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This article was originally published in issue #19
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So new it was making its international début just as this issue went live, TC Electronic's latest pedal is a smaller version of the hugely successful Spark Boost. Yes, it's the Spark Boost Mini and Michael Casswell was one of the first to test one. Apparently he'll be one of the last to give it back!
Booster pedals can be a real secret weapon towards great tone, and are often overlooked when a young player is starting out. Often a distortion or overdrive pedal comes higher on the shopping list, as it did on mine, before I learnt about tone, gain stages, valve amps and stacking pedals into each other. But one day, a very long time ago, I discovered a mysterious and little known pedal called an MXR micro amp. Back before the days of true bypass and wireless systems, name guitar players were using the micro amp to boost their guitar signal through long signal cables to restore the tone of their pick ups and add a little life to the valve amp of their choice. When I was a teenager, I tried the MXR into my late '70s 50 Watt Marshall combo using my '63 Strat (affordable back then!), and a whole new world of guitar sound opened up to me! The MXR came in handy over the years and gave loyal service both in front of my amps and in the effects loop. It wasn't a permanent fixture in my pedal board, but it was always to hand for certain situations and guitar set-ups.
But time moves on, and guitarists are now very discerning about pedals. Design, tone, noise levels, digital or analogue and true bypass are all factors manufacturers have to get right if they are going to have a pedal that sells. TC Electronic has always been up there among the very best you can get and, to be perfectly honest, the company just doesn't make a bad product, or even an average one, it seems! Across the whole range, TC is always up there with the best, so I was very interested in this Spark Booster Mini. The full size Spark Booster has clean, mid and fat modes, with a gain pot and bass and treble pots and was reviewed by Rick Graham back in Issue 12 but, so new it was just out of the oven when we received our sample, there's this 'mini' version, which has just one knob. You set it where you like it and leave it. Easy! I like that fact, because sometimes simple can be the best option. Where and how you use it are the factors you have to think about.
So what does it do? Well firstly, it will give you up to a massive 26db boost to your signal. It's true bypass, with an all analogue design, and it is following the new trend of taking up a tiny footprint on your board. Manufacturers have realised that most pro players use a 9 volt power supply for their pedals, so the need to make a pedal big enough to put a 9 volt battery inside isn't a priority any more.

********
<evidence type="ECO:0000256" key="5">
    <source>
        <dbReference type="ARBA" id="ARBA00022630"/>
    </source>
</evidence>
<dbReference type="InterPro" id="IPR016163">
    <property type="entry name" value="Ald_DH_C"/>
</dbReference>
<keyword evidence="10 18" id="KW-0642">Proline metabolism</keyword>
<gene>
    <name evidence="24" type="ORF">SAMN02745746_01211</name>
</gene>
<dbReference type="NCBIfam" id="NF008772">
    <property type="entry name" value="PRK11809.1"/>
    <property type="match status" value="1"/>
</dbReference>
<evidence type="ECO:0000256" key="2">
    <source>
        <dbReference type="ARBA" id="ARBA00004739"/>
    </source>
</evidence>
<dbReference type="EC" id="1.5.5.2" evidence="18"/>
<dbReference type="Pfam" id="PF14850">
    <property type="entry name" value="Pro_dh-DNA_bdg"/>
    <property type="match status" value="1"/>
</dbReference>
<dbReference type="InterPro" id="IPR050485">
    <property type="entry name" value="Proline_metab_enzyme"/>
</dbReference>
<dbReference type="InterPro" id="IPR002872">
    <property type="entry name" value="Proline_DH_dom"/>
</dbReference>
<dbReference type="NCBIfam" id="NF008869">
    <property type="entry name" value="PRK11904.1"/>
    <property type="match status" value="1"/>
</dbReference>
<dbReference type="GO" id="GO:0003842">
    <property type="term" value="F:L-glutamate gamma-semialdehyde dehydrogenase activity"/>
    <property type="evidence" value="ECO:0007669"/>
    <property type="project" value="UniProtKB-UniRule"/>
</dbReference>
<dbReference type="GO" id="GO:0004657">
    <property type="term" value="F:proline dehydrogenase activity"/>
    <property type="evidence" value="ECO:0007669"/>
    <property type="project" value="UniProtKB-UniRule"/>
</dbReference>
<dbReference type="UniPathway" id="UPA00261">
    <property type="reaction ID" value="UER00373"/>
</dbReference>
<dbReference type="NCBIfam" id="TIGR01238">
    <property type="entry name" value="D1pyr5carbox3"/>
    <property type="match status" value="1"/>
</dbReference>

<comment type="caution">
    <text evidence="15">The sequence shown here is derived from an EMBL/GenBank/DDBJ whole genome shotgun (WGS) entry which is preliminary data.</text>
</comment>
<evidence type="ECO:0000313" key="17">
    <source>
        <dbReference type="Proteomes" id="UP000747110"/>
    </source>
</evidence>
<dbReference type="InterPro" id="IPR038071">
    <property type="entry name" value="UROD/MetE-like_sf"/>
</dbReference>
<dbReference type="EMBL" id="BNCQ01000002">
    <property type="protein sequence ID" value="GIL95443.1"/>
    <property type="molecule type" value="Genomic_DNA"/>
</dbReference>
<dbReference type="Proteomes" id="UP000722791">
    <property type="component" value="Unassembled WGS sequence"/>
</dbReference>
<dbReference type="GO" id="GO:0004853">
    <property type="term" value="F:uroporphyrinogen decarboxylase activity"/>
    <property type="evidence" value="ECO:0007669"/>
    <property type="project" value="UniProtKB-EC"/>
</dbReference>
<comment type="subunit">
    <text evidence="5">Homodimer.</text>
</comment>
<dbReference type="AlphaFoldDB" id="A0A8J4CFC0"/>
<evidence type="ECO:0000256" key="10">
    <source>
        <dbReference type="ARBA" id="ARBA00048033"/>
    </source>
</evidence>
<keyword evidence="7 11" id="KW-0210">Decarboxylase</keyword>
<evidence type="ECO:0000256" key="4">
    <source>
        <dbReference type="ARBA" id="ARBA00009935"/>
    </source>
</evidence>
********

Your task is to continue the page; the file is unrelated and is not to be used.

There are various ways to use this new TC pedal. Firstly you could use it as a clean boost; running your amp dead clean, you could place it first in the effects loop and kick it in to lift the volume of whatever you are playing, or for lifting your solos in the overall mix. I use a volume pedal to do this so that's not for me. Or you can put it in front of your channel switching valve amp, to push your clean channel into a nice singing snap, and your dirty channel into a Lukather-esque gain that still keeps the attack at the front of the note (essential for high gain playing). All of it is very controllable via your guitar volume pot. Even if your amp and guitar are fairly average, this pedal will bring it all to life. Or (evil laugh), you can use it to push your other pedals. I took this pedal home with me so I could try it with my own gear at a couple of gigs. I generally use various older Marshalls, and on this occasion used my 1994 JCM900 dual reverb loaded with 6L6 tubes. I slotted the Spark Boost Mini into my board along with the other pedals that I use in front of my amps, which currently consists of a Boss CS2, a Klon Centaur, an Xotic EP booster and a Keeley modded Boss blues driver. By slamming the front end of my Marshall with the Spark Boost Mini set around 2 o'clock, or by using it to push any of the other pedals, I got some great guitar sounds on both the clean and dirty channels. The sort of sounds that just 'hit the spot'. The trick to this mix and match style pedal usage is to back the gain down on your amp so that it is controllable via your guitar, and build up the gain stages with your pedals. Once you are on top of the options, your range of tones are huge.
So I was very impressed indeed with this TC newcomer and didn't really want to take it out of my board to film this review. But I did, and I am now going to have to buy this very pedal so I can put it straight back in there. I don't know how they do it but like all the TC Electronic products I've tried, this pedal is just brilliant. It is also extremely well priced. I'm keeping it!
Editor's note: It seems the good news goes on getting better! After Mr Casswell's filming session and even after we'd extracted his written copy from him, a new function came to light on the Spark Mini. If you depress and hold the switch for more than a few seconds, you get what the boffins at TC call its 'Prime Time' function. While your foot remains jammed to the floor, you get boost. Lift it off and you're straight back to bypass operation. This will be great for highlighting a riff, or that magic lick you're worked so hard on.